Unfortunately, many patients are dismissed when they report fatigue. Worse, too many of them are diagnosed with depression, which is true in some cases, to be treated with antidepressants. Others are put through wild goose chases looking for obscure factors that may lead to quacks that treat even hang nails with hormones like thyroid and testosterone and stimulants like Dexedrine and Ritalin, claiming to be following obscure laboratories that point to ADD and hormonal dysregulation. Patients who succumb to these extreme treatments are likely to benefit from counseling and education, especially if there is a history of impulsivity and emotional issues.[11]

Fatigue is often accompanied by fibromyalgia: try Tai Chi.[12]

Soy and little girls

You must be tired of this issue; me too! But, the fanatics attacking soy don’t take a break. Surely you have heard them say that soy is the reason little girls are getting breasts prematurely. NO! It is the toxins in the environment that have an estrogen-like effect, which we have amply documented in this newsletter. Please, read the article “Relation of isoflavones and fiber intake in childhood to the timing of puberty:”[13] Soy delays onset of puberty in girls.

Remember that soy is an “adaptogen;” It acts as an estrogen when the liver senses we need more estrogen; it lowers estrogen levels when it senses that we have too much estrogen already. Soy has many other health-promoting effects, like the up-keeping of our circulatory system.[14]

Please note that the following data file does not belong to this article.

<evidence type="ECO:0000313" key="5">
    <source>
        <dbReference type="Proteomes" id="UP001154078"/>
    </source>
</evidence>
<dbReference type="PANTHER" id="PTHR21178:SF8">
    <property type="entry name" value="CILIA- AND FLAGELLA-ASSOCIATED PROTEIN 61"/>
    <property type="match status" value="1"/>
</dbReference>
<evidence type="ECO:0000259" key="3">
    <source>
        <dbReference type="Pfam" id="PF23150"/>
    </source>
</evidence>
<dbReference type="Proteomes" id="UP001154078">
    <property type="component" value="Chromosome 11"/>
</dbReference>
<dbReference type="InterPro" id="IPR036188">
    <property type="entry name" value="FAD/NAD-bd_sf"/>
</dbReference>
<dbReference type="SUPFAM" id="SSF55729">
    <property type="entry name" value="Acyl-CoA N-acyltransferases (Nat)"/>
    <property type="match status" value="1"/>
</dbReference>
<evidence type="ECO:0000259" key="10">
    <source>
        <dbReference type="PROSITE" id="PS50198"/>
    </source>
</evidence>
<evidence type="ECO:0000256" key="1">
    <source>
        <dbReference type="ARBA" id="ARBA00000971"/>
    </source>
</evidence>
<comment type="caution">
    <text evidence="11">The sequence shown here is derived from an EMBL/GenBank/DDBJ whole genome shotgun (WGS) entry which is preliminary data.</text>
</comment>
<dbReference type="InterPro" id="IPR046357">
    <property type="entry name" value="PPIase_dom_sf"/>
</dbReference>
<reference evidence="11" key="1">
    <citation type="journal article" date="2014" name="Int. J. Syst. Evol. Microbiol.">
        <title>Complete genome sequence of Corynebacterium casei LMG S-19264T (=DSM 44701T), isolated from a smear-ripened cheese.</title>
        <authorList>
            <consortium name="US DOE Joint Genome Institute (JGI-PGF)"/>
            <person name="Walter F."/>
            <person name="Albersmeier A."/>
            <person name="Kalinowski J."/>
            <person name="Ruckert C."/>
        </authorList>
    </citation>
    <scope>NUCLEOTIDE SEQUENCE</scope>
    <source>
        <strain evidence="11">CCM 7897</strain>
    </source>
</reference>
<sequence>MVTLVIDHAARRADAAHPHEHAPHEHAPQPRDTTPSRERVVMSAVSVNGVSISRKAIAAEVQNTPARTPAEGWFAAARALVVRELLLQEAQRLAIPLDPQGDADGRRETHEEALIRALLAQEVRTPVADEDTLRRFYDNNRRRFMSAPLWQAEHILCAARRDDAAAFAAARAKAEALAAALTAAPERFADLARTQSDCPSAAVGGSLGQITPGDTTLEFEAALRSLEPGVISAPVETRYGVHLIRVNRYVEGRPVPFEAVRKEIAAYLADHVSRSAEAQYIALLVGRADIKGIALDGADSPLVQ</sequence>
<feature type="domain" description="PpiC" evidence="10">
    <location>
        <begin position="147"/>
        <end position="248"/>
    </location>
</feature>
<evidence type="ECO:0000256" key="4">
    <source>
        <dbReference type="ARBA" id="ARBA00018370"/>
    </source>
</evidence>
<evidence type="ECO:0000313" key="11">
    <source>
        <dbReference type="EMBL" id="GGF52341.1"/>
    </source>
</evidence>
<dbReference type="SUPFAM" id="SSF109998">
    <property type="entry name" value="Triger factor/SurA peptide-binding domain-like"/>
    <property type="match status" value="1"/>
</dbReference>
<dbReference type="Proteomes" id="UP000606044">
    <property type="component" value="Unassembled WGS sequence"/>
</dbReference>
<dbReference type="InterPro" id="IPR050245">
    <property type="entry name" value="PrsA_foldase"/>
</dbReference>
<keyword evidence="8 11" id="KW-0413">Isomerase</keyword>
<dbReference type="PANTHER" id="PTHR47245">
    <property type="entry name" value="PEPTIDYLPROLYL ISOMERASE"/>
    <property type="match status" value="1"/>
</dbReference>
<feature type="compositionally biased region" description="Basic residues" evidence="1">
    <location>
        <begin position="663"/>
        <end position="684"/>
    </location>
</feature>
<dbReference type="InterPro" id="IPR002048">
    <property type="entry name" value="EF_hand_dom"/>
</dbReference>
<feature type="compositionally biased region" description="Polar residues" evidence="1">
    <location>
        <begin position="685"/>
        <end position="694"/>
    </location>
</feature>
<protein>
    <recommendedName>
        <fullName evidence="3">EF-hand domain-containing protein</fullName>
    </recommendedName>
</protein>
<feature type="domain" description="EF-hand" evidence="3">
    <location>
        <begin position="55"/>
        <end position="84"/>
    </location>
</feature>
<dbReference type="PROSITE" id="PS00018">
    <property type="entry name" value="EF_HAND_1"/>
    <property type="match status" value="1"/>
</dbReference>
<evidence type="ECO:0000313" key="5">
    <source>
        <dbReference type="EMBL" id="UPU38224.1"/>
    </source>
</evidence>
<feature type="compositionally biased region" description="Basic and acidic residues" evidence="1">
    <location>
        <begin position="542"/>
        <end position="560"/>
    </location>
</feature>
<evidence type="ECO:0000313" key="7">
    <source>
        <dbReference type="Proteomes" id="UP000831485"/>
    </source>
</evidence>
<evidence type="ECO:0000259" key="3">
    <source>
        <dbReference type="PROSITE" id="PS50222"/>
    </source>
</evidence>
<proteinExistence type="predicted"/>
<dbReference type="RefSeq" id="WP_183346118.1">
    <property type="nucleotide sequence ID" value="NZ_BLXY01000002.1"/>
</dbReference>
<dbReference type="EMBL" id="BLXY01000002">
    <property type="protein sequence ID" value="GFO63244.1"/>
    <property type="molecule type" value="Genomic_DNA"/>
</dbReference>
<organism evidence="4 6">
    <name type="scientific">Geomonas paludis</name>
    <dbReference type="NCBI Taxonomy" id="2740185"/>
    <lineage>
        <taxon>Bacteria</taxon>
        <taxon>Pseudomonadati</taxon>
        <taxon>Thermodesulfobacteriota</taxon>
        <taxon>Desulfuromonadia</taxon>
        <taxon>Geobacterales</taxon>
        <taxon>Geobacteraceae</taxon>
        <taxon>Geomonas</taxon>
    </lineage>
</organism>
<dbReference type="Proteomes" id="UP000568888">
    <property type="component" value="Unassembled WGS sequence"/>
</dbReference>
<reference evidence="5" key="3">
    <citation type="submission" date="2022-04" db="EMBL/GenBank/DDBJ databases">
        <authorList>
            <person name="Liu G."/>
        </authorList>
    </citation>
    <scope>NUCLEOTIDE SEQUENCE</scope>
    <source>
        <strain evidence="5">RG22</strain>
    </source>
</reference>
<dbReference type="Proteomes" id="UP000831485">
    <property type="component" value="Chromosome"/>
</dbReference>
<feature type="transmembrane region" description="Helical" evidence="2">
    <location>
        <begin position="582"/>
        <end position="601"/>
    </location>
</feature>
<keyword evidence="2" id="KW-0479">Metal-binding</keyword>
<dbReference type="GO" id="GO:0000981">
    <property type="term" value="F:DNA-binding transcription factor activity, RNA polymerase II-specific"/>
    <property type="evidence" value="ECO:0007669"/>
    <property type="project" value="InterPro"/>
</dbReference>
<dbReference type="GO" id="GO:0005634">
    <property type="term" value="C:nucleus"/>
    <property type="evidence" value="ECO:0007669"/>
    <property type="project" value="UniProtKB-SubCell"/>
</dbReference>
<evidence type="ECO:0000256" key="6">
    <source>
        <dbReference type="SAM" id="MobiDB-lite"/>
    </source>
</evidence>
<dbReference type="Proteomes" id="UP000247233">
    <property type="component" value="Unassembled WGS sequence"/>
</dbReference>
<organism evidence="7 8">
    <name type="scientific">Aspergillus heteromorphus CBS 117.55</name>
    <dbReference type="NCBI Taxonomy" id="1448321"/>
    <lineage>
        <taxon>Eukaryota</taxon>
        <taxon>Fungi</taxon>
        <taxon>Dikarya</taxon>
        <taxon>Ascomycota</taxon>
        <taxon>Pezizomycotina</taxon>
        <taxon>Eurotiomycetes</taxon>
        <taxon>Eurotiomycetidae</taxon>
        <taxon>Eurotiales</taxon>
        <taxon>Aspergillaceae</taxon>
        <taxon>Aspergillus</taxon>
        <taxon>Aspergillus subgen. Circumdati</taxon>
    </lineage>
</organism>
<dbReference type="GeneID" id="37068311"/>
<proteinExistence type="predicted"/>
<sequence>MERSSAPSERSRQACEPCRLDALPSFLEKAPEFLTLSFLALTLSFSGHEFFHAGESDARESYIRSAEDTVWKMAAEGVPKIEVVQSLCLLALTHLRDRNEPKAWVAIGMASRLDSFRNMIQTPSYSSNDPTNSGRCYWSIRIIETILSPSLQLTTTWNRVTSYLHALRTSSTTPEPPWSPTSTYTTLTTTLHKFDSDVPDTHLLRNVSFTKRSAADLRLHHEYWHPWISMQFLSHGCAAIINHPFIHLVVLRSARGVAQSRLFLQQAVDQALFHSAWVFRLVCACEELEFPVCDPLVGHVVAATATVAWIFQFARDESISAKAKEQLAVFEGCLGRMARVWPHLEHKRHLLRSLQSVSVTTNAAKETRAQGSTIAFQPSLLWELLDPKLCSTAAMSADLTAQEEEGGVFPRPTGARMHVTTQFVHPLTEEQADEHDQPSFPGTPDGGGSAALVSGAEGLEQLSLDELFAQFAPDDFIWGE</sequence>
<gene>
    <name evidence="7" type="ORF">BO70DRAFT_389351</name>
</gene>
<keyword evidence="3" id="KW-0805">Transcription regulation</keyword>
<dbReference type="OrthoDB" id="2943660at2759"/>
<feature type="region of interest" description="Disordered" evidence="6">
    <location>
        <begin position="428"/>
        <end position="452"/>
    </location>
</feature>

We need to be better informed about the effects of chemicals in the environment. They have also been associated with cancers, diabetes, obesity, thyroid disorders and even neurologic/immune problems. Google “xenoestrogens” or “endocrine disruptors.”[15] They have also been associated with endometriosis and menstrual irrgularities.[16]

Eat more cruciferous veggies (high in Indole 3 Carbinol) to eliminate them better. Correct bowel problems; but, most of all eat organic and avoid plastics and heavy metals.

Nerve gas problems in our society

It is not widely known that we got our pesticides from left over neurotoxic nerve gas from WWII. Is it any wonder that they have been associated with ADD[17] and many other problems like cancer of the skin[18] and high blood pressure?[19] Many other problems have already been highlighted in past issues of this newsletter.

Yet, Monsanto and their ilk continue to spray us with misinformation. They also influence professors at Universities to teach students that there is nothing wrong with pesticides. While it is true that pesticides have helped with diseases like malaria, it is also true that once the swamps are drained, there is a significant drop in infections. Also, organic farms are proving that there practices are healthier and more sustainable.


Telegraphed articles

National Meeting American Chemical Society, Boston 2010Black rice has more anthocyanin antioxidants than blueberries,

“Blueberries Decrease Cardiovascular Risk Factors in Obese Men with Metabolic Syndrome,”
J. Nutr 2010;140: 1582

“Dietary Blueberries Attenuate Atherosclerosis,”
J. Nutr 2010;140: 1628

Mulberry fruit protects dopaminergic neurons in toxin-induced Parkinson’s disease models,”

British Journal of Nutrition, Volume 104, July 2010, pp 8

“Resveratrol regulates human adipocyte number and function in a Sirt1-dependent manner;” taking this grape antioxidant can help you lose weight.

American J. Clinical Nutrition 2010;92:5

“Salt sensitivity is associated with insulin resistance, sympathetic overactivity,”
Am J Clin Nutr 2010;92:77